Philosophy 104 - Gillette

Philosophy 104 - Gillette

Philosophy 200 Bayes Theorem Common fallacies of probability: The Gamblers Fallacy Is assuming that the odds of a single truly random event are affected in any way by previous iterations of the same or other truly random event. Common fallacies of probability: The Gamblers Fallacy Is assuming that the odds of a single truly random event are affected in any way by previous iterations of the same or other truly random event. Ignoring the Law of Large Numbers Is assuming there must be other explanations for very

improbable events. Two Kinds of Probability a priori probability: The sort of probability achieved by dividing the number of desired outcomes vs. the total number of outcomes. Applies to random events. Statistical probability: The frequency at which a given event is observed to occur. Applies to events that are not truly random. An Example What is the a priori probability (expressed as a percent) of a batter in baseball getting

a hit in one at-bat? An Example What is the a priori probability (expressed as a percent) of a batter in baseball getting a hit in one at-bat? 50% An Example What is the a priori probability (expressed as a percent) of a batter in baseball getting a hit in one at-bat? 50% What is the statistical probability (expressed as a percent) of a major league batter getting a hit in one at-bat?

An Example What is the a priori probability (expressed as a percent) of a batter in baseball getting a hit in one at-bat? 50% What is the statistical probability (expressed as a percent) of a major league batter getting a hit in one at-bat? 25.4% A Case Study in probability:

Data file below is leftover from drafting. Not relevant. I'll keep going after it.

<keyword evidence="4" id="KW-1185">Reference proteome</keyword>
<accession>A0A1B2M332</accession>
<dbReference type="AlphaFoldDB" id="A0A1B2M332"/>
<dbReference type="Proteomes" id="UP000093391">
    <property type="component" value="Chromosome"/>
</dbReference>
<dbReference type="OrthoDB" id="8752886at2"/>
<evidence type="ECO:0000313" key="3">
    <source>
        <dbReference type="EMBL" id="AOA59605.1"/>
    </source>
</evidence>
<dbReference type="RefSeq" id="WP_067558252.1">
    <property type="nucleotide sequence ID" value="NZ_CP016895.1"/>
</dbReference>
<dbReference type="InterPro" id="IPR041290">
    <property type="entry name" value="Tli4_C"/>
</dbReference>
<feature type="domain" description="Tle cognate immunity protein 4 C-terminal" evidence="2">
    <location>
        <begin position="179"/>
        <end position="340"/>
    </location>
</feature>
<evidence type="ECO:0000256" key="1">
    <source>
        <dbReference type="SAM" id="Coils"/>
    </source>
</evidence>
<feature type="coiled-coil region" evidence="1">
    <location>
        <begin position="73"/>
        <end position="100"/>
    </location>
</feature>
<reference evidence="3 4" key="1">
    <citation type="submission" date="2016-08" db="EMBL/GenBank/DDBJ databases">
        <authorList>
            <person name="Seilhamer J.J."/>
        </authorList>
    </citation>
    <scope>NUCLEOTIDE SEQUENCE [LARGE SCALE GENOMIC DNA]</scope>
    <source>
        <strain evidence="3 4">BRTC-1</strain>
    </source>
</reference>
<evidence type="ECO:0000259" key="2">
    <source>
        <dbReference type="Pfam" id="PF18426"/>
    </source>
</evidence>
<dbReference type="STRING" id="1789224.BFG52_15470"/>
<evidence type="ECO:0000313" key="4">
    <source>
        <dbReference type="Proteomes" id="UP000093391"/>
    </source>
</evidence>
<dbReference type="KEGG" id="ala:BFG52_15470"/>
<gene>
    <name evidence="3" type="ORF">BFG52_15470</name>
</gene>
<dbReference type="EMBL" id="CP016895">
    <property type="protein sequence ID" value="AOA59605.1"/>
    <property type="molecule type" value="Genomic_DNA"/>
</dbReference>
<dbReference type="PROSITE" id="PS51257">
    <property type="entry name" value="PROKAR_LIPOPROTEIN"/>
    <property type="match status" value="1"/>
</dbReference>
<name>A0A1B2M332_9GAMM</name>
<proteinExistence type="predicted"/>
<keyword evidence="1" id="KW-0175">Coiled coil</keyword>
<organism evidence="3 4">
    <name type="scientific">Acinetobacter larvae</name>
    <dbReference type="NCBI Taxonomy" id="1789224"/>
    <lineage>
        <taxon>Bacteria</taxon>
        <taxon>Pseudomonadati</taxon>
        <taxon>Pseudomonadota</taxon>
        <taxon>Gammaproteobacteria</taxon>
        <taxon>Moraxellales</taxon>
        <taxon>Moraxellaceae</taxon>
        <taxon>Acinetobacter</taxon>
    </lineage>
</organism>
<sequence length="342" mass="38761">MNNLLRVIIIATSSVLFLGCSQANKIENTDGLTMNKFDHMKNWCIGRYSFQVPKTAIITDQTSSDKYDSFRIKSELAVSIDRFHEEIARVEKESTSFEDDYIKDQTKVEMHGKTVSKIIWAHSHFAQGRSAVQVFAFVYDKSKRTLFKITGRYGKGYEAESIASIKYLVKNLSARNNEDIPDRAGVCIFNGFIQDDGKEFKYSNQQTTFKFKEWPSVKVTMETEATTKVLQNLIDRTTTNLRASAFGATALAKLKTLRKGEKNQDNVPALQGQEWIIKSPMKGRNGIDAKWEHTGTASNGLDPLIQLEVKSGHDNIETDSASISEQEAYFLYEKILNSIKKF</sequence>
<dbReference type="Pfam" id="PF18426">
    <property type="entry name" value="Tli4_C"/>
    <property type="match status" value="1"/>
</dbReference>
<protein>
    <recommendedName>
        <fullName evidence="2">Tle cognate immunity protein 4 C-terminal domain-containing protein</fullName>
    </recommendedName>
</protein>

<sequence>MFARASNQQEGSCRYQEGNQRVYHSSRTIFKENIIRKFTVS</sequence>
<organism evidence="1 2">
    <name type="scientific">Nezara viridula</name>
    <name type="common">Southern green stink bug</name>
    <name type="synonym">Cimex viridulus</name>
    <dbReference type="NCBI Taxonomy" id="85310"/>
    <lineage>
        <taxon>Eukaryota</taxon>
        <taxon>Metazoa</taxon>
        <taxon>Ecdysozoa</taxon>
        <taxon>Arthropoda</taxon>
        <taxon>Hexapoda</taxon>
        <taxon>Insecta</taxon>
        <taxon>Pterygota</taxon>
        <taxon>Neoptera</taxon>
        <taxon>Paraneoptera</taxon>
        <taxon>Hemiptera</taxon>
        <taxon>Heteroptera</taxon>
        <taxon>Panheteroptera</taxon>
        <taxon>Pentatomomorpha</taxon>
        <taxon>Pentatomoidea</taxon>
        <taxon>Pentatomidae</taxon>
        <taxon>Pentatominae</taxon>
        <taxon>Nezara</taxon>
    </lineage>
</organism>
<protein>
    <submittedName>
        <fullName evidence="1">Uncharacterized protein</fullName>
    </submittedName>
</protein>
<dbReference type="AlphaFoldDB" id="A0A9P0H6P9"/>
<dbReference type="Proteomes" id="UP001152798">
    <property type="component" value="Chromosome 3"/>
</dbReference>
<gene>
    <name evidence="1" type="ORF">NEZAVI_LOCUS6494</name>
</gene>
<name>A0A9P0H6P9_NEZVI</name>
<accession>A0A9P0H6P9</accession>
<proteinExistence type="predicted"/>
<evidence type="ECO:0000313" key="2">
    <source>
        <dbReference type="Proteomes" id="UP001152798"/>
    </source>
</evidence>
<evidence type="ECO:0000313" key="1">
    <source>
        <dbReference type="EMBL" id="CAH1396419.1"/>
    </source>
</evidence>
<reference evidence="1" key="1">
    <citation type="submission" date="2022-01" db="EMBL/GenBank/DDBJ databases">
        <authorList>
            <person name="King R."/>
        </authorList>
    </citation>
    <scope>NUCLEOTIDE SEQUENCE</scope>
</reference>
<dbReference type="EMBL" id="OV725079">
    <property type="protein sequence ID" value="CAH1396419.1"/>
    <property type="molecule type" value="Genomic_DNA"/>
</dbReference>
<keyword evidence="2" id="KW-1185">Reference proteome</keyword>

Wendy has tested positive for colon cancer. Colon cancer occurs in .3% of the population (.003 statistical probability) If a person has colon cancer, there is a 90% chance that they will test positive (.9 statistical probability of a true positive) If a person does not have colon cancer, then there is a 3% chance that they will test positive (3% statistical probability of a false positive) Given that Wendy has tested positive, what is the statistical probability that she has colon cancer? Answer: The correct answer is 8.3% Answer: The correct answer is 8.3%

Most people (including many doctors) assume that the chances are much better than they really are that Wendy has colon cancer. The reason for this is that people tend to forget that a test must be absurdly specific to give a high probability of having a rare condition. Formal Statement of Bayess Theorem: Pr(h) * Pr(e|h) Pr(h|e) =[Pr(h) * Pr(e|h)] + [Pr(~h) * Pr(e| ~h)] h = the hypothesis e = the evidence for h Pr(h) = the statistical probability of h Pr(e|h) = the true positive rate of e as evidence for h Pr(e|~h) = the false positive rate of e as evidence for h

The Table Method: e ~e Total h ~h Total True Positives False Negatives Pr(h)*Pop. False Positives True Negatives Pr(~h)*Po

p. Pr(e)*Pop. Pr(~e)*Po p. Pop. = 10^n n = sum of decimal places in two most specific probabilities. The Table Method: e ~e Total h = Pr(e|h) * [Pr(h)*Pop .] = below above

Pr(h)*Pop. ~h = Pr(e| ~h) * [Pr(~h)*P op.] = below above Pr(~h)*Po p. Total Total of this row Total of this row Pop. The Table Method for Wendy: e

~e Total h = Pr(e|h) * [Pr(h)*Pop .] = below above Pr(h)*Pop. ~h = Pr(e| ~h) * [Pr(~h)*P op.] = below above Pr(~h)*Po p. Total Total of this row